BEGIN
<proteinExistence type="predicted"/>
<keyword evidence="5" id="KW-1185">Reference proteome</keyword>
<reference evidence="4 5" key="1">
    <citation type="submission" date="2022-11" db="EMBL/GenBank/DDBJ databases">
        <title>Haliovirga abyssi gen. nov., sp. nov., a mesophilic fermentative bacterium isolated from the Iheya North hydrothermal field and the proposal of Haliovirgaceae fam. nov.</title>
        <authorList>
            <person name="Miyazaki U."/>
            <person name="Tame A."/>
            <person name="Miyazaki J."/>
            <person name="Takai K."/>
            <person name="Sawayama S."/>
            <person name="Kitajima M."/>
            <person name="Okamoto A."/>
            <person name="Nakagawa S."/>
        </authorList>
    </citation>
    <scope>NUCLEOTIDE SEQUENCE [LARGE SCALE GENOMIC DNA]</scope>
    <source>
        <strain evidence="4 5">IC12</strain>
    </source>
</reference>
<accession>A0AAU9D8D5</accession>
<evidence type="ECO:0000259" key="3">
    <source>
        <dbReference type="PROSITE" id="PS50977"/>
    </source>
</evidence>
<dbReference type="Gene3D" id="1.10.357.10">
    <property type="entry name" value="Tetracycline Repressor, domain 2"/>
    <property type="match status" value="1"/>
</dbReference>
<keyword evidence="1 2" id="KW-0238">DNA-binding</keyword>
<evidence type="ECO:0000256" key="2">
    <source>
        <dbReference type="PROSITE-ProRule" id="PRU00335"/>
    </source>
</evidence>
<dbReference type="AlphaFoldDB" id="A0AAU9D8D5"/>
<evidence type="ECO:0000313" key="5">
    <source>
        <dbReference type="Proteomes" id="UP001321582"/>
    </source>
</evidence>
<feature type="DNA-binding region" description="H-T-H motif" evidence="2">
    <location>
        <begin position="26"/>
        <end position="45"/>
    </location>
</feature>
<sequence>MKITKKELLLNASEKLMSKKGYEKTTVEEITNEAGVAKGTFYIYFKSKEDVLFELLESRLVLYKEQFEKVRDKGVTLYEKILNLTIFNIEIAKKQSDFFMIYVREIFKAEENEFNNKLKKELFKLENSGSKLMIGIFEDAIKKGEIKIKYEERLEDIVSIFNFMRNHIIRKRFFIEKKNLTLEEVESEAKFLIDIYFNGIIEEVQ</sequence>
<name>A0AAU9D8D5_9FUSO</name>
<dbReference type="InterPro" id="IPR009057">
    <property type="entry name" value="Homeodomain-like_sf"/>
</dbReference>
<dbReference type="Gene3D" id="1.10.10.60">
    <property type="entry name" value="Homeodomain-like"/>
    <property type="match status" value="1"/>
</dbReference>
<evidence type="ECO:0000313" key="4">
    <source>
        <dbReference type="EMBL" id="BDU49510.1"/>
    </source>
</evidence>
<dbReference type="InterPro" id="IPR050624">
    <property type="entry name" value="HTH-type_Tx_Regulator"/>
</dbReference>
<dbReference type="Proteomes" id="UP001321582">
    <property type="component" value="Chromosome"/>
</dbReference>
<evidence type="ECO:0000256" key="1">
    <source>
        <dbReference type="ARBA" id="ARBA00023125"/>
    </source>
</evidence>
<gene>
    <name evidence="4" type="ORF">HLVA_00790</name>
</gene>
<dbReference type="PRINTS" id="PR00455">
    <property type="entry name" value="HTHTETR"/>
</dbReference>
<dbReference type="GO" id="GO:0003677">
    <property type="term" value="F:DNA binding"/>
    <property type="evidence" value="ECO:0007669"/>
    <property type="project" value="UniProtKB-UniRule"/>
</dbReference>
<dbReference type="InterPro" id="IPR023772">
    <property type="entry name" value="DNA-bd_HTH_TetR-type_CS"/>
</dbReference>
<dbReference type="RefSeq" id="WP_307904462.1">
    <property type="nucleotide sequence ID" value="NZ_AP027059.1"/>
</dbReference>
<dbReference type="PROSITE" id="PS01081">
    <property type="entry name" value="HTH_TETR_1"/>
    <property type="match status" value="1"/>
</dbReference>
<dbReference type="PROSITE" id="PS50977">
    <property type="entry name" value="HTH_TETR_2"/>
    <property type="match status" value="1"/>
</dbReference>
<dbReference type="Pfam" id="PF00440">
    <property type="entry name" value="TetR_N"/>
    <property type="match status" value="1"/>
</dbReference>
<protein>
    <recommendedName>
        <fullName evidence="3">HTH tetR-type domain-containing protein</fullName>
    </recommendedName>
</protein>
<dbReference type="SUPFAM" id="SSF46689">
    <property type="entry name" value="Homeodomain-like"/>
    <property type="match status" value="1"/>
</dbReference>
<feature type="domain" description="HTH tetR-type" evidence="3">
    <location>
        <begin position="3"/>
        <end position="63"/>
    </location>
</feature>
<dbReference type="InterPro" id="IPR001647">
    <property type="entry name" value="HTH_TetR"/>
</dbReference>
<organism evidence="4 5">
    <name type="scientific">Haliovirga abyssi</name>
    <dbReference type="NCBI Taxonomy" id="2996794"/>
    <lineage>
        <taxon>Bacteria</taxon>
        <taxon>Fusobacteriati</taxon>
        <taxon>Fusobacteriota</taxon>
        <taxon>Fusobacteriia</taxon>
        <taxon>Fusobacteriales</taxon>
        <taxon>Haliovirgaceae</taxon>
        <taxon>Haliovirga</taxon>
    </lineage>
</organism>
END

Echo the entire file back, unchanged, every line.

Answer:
<proteinExistence type="predicted"/>
<keyword evidence="5" id="KW-1185">Reference proteome</keyword>
<reference evidence="4 5" key="1">
    <citation type="submission" date="2022-11" db="EMBL/GenBank/DDBJ databases">
        <title>Haliovirga abyssi gen. nov., sp. nov., a mesophilic fermentative bacterium isolated from the Iheya North hydrothermal field and the proposal of Haliovirgaceae fam. nov.</title>
        <authorList>
            <person name="Miyazaki U."/>
            <person name="Tame A."/>
            <person name="Miyazaki J."/>
            <person name="Takai K."/>
            <person name="Sawayama S."/>
            <person name="Kitajima M."/>
            <person name="Okamoto A."/>
            <person name="Nakagawa S."/>
        </authorList>
    </citation>
    <scope>NUCLEOTIDE SEQUENCE [LARGE SCALE GENOMIC DNA]</scope>
    <source>
        <strain evidence="4 5">IC12</strain>
    </source>
</reference>
<accession>A0AAU9D8D5</accession>
<evidence type="ECO:0000259" key="3">
    <source>
        <dbReference type="PROSITE" id="PS50977"/>
    </source>
</evidence>
<dbReference type="Gene3D" id="1.10.357.10">
    <property type="entry name" value="Tetracycline Repressor, domain 2"/>
    <property type="match status" value="1"/>
</dbReference>
<keyword evidence="1 2" id="KW-0238">DNA-binding</keyword>
<evidence type="ECO:0000256" key="2">
    <source>
        <dbReference type="PROSITE-ProRule" id="PRU00335"/>
    </source>
</evidence>
<dbReference type="AlphaFoldDB" id="A0AAU9D8D5"/>
<evidence type="ECO:0000313" key="5">
    <source>
        <dbReference type="Proteomes" id="UP001321582"/>
    </source>
</evidence>
<feature type="DNA-binding region" description="H-T-H motif" evidence="2">
    <location>
        <begin position="26"/>
        <end position="45"/>
    </location>
</feature>
<sequence>MKITKKELLLNASEKLMSKKGYEKTTVEEITNEAGVAKGTFYIYFKSKEDVLFELLESRLVLYKEQFEKVRDKGVTLYEKILNLTIFNIEIAKKQSDFFMIYVREIFKAEENEFNNKLKKELFKLENSGSKLMIGIFEDAIKKGEIKIKYEERLEDIVSIFNFMRNHIIRKRFFIEKKNLTLEEVESEAKFLIDIYFNGIIEEVQ</sequence>
<name>A0AAU9D8D5_9FUSO</name>
<dbReference type="InterPro" id="IPR009057">
    <property type="entry name" value="Homeodomain-like_sf"/>
</dbReference>
<dbReference type="Gene3D" id="1.10.10.60">
    <property type="entry name" value="Homeodomain-like"/>
    <property type="match status" value="1"/>
</dbReference>
<evidence type="ECO:0000313" key="4">
    <source>
        <dbReference type="EMBL" id="BDU49510.1"/>
    </source>
</evidence>
<dbReference type="InterPro" id="IPR050624">
    <property type="entry name" value="HTH-type_Tx_Regulator"/>
</dbReference>
<dbReference type="Proteomes" id="UP001321582">
    <property type="component" value="Chromosome"/>
</dbReference>
<evidence type="ECO:0000256" key="1">
    <source>
        <dbReference type="ARBA" id="ARBA00023125"/>
    </source>
</evidence>
<gene>
    <name evidence="4" type="ORF">HLVA_00790</name>
</gene>
<dbReference type="PRINTS" id="PR00455">
    <property type="entry name" value="HTHTETR"/>
</dbReference>
<dbReference type="GO" id="GO:0003677">
    <property type="term" value="F:DNA binding"/>
    <property type="evidence" value="ECO:0007669"/>
    <property type="project" value="UniProtKB-UniRule"/>
</dbReference>
<dbReference type="InterPro" id="IPR023772">
    <property type="entry name" value="DNA-bd_HTH_TetR-type_CS"/>
</dbReference>
<dbReference type="RefSeq" id="WP_307904462.1">
    <property type="nucleotide sequence ID" value="NZ_AP027059.1"/>
</dbReference>
<dbReference type="PROSITE" id="PS01081">
    <property type="entry name" value="HTH_TETR_1"/>
    <property type="match status" value="1"/>
</dbReference>
<dbReference type="PROSITE" id="PS50977">
    <property type="entry name" value="HTH_TETR_2"/>
    <property type="match status" value="1"/>
</dbReference>
<dbReference type="Pfam" id="PF00440">
    <property type="entry name" value="TetR_N"/>
    <property type="match status" value="1"/>
</dbReference>
<protein>
    <recommendedName>
        <fullName evidence="3">HTH tetR-type domain-containing protein</fullName>
    </recommendedName>
</protein>
<dbReference type="SUPFAM" id="SSF46689">
    <property type="entry name" value="Homeodomain-like"/>
    <property type="match status" value="1"/>
</dbReference>
<feature type="domain" description="HTH tetR-type" evidence="3">
    <location>
        <begin position="3"/>
        <end position="63"/>
    </location>
</feature>
<dbReference type="InterPro" id="IPR001647">
    <property type="entry name" value="HTH_TetR"/>
</dbReference>
<organism evidence="4 5">
    <name type="scientific">Haliovirga abyssi</name>
    <dbReference type="NCBI Taxonomy" id="2996794"/>
    <lineage>
        <taxon>Bacteria</taxon>
        <taxon>Fusobacteriati</taxon>
        <taxon>Fusobacteriota</taxon>
        <taxon>Fusobacteriia</taxon>
        <taxon>Fusobacteriales</taxon>
        <taxon>Haliovirgaceae</taxon>
        <taxon>Haliovirga</taxon>
    </lineage>
</organism>